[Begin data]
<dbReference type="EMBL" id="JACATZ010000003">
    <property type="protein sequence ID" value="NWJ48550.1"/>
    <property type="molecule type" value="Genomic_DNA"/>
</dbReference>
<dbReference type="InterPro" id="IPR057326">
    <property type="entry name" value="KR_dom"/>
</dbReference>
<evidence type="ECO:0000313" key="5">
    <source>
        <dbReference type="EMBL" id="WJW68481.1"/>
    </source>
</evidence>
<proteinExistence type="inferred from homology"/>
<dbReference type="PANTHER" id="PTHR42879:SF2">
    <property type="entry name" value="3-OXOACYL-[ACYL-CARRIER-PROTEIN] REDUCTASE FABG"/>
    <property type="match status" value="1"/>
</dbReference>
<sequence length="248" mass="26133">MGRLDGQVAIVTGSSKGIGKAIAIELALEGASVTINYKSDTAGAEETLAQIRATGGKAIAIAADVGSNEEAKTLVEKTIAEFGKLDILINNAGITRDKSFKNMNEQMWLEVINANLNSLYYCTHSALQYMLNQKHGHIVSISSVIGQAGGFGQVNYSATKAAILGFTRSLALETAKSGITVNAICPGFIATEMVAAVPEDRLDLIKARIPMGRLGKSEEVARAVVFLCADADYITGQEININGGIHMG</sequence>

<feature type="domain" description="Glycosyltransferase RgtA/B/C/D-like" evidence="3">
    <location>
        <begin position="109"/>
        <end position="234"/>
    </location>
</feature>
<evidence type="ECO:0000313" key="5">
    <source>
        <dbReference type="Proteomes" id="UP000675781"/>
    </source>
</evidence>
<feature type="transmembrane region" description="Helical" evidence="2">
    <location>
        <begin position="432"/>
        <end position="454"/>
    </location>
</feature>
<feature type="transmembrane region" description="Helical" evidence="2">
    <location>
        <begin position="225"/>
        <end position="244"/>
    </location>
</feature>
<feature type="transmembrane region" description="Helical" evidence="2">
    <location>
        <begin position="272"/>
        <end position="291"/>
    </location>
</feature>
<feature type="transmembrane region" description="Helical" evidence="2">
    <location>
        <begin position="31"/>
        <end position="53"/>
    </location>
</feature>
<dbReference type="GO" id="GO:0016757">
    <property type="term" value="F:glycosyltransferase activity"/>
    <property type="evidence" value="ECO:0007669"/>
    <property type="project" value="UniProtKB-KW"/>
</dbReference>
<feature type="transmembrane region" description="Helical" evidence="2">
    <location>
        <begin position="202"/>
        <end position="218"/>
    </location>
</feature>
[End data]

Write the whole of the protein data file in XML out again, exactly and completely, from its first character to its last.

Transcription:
<dbReference type="EMBL" id="JACATZ010000003">
    <property type="protein sequence ID" value="NWJ48550.1"/>
    <property type="molecule type" value="Genomic_DNA"/>
</dbReference>
<dbReference type="InterPro" id="IPR057326">
    <property type="entry name" value="KR_dom"/>
</dbReference>
<evidence type="ECO:0000313" key="5">
    <source>
        <dbReference type="EMBL" id="WJW68481.1"/>
    </source>
</evidence>
<proteinExistence type="inferred from homology"/>
<dbReference type="PANTHER" id="PTHR42879:SF2">
    <property type="entry name" value="3-OXOACYL-[ACYL-CARRIER-PROTEIN] REDUCTASE FABG"/>
    <property type="match status" value="1"/>
</dbReference>
<sequence length="248" mass="26133">MGRLDGQVAIVTGSSKGIGKAIAIELALEGASVTINYKSDTAGAEETLAQIRATGGKAIAIAADVGSNEEAKTLVEKTIAEFGKLDILINNAGITRDKSFKNMNEQMWLEVINANLNSLYYCTHSALQYMLNQKHGHIVSISSVIGQAGGFGQVNYSATKAAILGFTRSLALETAKSGITVNAICPGFIATEMVAAVPEDRLDLIKARIPMGRLGKSEEVARAVVFLCADADYITGQEININGGIHMG</sequence>

<feature type="domain" description="Glycosyltransferase RgtA/B/C/D-like" evidence="3">
    <location>
        <begin position="109"/>
        <end position="234"/>
    </location>
</feature>
<evidence type="ECO:0000313" key="5">
    <source>
        <dbReference type="Proteomes" id="UP000675781"/>
    </source>
</evidence>
<feature type="transmembrane region" description="Helical" evidence="2">
    <location>
        <begin position="432"/>
        <end position="454"/>
    </location>
</feature>
<feature type="transmembrane region" description="Helical" evidence="2">
    <location>
        <begin position="225"/>
        <end position="244"/>
    </location>
</feature>
<feature type="transmembrane region" description="Helical" evidence="2">
    <location>
        <begin position="272"/>
        <end position="291"/>
    </location>
</feature>
<feature type="transmembrane region" description="Helical" evidence="2">
    <location>
        <begin position="31"/>
        <end position="53"/>
    </location>
</feature>
<dbReference type="GO" id="GO:0016757">
    <property type="term" value="F:glycosyltransferase activity"/>
    <property type="evidence" value="ECO:0007669"/>
    <property type="project" value="UniProtKB-KW"/>
</dbReference>
<feature type="transmembrane region" description="Helical" evidence="2">
    <location>
        <begin position="202"/>
        <end position="218"/>
    </location>
</feature>